Corporate law firm tackles the big dilemma of coming out at work
Halfway into Pride Month, Travers Smith has launched a new LGBT+ student mentoring scheme in partnership with sexual orientation charity Just Like Us. It’s the corporate outfit’s most recent initiative to help develop the next generation of LGBT+ (lesbian, gay, bisexual and transgender) leaders.
The new programme will take the form of one-to-one mentoring sessions that aim to encourage students to be confident in their identity and openly LGBT+ at work.
Travers notes that many LGBT+ students come out at university, but a staggering 60% go back to concealing their sexual orientation when they start work. To tackle this, the firm has selected 25 mentors with diverse professional backgrounds to support LGBT+ students across the country in their transition from university to employment. They include Travers Smith partner Daniel Gerring and head of HR Carly Hubbard. Gerring, commenting on the project, said:
This initiative is a great example of Travers Smith adding value by sharing our insight and expertise and working in partnership to empower a generation of emerging LGBT+ talent. The addition of this programme to our extensive portfolio of LGBT+ projects underlines the firm’s continued support of diversity and inclusion in the workplace and wider community.
Other mentors include former Royal Air Force pilot Ayla Holdom and Amy Lamé, Night Czar for London.
Though the focus here is on supporting future LGBT+ leaders, there also seems to be a business incentive. Studies led by equality charity Stonewall — which has engaged with tens of thousands of LGBT+ students — establish that supporting LGBT+ staff can significantly enhance their effectiveness in the workplace. Its Peak Performance research states:
Staff who can be open about their sexuality at work are more likely to enjoy going to work, feel able to be themselves, form honest relationships with their colleagues, are more confident, and ultimately more productive. Lesbian and gay equality at work evidently makes good business sense.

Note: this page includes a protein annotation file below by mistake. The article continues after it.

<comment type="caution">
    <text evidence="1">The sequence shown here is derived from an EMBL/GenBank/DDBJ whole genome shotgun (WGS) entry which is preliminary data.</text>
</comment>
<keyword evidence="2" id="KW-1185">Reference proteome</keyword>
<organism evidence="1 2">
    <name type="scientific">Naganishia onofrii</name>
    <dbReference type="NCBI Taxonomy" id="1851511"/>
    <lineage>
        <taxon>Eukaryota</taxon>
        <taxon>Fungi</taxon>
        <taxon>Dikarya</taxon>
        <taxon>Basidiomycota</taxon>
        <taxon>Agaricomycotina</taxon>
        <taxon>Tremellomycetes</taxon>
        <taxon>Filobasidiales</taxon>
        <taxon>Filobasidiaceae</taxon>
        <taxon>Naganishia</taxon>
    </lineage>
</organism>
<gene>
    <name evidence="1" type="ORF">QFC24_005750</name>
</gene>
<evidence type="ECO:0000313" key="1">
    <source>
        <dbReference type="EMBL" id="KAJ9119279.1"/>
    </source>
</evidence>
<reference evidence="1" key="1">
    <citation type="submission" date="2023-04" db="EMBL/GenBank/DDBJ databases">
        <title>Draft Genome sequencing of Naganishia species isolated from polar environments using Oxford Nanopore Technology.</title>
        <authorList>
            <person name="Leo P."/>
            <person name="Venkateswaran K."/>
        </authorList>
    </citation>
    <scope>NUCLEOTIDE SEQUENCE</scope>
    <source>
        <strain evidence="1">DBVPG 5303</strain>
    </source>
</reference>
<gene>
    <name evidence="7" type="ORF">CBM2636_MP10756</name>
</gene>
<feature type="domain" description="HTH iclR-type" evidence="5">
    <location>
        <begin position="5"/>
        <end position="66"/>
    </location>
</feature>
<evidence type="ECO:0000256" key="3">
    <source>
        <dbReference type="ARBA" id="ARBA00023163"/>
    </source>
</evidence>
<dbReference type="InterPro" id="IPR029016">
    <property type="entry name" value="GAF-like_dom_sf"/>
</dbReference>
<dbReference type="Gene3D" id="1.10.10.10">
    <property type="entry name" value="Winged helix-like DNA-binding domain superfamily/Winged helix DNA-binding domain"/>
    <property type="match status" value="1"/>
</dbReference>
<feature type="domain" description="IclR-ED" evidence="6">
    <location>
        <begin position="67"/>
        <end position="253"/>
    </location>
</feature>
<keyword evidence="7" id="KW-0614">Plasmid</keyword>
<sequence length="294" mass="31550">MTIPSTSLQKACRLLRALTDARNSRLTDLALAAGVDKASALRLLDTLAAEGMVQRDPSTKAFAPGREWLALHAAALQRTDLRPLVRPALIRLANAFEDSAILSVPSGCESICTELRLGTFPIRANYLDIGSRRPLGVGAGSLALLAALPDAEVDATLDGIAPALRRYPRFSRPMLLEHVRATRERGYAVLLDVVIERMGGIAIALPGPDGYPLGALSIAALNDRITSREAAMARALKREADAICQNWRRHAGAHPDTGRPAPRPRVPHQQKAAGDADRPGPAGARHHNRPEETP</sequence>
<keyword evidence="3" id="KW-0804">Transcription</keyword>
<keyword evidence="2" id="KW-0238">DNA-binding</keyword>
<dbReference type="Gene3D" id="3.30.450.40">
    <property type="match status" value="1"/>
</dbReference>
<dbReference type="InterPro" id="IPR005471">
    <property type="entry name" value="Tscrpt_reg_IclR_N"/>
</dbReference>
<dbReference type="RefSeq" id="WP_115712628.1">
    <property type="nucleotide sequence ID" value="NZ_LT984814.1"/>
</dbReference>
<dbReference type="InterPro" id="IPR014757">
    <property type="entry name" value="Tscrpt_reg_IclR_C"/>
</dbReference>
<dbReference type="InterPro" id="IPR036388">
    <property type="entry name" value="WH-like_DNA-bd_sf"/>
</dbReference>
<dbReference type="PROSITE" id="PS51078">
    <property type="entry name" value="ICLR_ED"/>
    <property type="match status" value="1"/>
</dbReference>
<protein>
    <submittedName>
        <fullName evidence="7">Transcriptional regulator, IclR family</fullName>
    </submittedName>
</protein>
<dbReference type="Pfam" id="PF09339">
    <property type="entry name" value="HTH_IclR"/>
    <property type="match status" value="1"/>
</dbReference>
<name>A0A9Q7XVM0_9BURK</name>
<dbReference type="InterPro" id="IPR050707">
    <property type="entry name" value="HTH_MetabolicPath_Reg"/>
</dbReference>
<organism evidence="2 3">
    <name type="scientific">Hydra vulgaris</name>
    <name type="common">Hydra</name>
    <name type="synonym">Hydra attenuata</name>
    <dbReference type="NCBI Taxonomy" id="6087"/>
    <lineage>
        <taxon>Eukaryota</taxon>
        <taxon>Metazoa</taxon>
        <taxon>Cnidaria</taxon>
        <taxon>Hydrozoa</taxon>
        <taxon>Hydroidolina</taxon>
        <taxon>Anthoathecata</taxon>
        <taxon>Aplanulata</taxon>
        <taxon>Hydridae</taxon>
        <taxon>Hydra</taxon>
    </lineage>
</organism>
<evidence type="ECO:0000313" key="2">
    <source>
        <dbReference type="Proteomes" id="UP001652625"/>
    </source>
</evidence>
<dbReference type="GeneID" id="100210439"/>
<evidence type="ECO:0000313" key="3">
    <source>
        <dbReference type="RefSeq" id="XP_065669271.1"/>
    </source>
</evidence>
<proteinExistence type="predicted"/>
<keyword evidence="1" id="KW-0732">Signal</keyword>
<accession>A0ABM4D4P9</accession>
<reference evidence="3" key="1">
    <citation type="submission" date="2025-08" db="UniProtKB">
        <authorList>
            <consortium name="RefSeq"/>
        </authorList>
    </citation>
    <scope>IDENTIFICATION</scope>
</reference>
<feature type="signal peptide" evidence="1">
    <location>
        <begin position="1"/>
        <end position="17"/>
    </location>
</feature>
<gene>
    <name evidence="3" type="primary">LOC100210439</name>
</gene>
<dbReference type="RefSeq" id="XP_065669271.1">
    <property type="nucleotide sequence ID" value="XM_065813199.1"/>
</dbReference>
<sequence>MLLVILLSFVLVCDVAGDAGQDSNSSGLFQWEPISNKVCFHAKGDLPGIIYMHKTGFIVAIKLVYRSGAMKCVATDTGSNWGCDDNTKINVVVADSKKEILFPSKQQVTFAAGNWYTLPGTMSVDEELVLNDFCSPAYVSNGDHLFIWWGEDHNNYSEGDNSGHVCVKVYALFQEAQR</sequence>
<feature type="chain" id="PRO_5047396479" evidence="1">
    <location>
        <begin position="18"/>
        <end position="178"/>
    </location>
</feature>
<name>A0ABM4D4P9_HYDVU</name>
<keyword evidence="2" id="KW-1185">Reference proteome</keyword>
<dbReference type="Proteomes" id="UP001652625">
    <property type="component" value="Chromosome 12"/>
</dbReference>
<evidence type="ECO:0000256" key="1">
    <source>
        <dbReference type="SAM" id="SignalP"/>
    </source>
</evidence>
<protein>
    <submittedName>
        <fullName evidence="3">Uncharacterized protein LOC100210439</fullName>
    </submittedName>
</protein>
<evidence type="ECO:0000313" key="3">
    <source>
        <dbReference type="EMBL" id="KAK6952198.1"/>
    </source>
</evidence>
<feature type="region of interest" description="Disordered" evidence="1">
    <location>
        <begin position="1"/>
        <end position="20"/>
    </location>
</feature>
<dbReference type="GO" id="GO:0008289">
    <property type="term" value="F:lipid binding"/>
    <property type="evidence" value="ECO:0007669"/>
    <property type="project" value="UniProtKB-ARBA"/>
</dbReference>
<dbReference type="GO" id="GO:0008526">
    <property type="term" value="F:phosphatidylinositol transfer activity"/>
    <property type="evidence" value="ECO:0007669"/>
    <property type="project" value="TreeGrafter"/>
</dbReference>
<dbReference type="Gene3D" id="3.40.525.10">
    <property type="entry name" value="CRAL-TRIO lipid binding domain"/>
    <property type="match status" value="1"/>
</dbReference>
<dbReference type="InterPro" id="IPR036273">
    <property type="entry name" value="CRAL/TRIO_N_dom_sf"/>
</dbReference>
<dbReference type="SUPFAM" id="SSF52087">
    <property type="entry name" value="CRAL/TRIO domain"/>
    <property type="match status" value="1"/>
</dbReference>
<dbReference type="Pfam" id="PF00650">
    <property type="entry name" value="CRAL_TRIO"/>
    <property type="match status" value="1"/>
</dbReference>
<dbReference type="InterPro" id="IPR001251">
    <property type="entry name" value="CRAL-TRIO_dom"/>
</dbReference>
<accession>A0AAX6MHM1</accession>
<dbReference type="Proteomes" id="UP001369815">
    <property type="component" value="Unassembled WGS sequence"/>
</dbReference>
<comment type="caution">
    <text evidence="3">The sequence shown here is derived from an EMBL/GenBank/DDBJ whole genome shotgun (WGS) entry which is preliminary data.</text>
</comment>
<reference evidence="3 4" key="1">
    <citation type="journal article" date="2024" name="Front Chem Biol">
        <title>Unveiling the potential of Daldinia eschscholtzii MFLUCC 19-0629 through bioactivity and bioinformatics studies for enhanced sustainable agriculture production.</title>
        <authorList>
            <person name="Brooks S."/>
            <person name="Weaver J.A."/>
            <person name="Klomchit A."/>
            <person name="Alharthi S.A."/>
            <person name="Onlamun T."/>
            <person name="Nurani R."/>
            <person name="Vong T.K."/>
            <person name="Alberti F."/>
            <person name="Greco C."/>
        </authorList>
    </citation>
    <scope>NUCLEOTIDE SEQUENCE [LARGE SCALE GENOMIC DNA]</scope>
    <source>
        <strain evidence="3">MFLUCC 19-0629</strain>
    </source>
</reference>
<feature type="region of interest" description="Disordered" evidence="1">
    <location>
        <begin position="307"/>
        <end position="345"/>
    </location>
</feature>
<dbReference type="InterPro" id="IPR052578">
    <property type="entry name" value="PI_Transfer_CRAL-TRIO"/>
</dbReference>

Agreeing, Labour politician and Just like Us ally Lord Peter Mandelson voiced his support:
I’m delighted to be launching the Just Like Us mentoring scheme today. I believe that what happens to us when we’re young can have life-long impact on our ability to realise our potential. This mentoring programme offers LGBT+ young people the support and guidance needed to help them start their first job confident in their identity and sexuality and openly LGBT+.
Travers Smith also supports Freebar, an LGBT+ networking group for barristers, and has a corporate social responsibility (CSR) art programme that this year showcases work promoting LGBT+ inclusion. As Mandelson continued:
When people are able to be themselves, they are able to be their best.
Earlier this Pride Month, Linklaters signalled its commitment to LGBT+ equality by installing rainbow-coloured lights in its reception area. It seems that law firms are beginning to take a more active role in encouraging staff not to hold back — gender identity and sexual orientation shouldn’t be hindering career potential.
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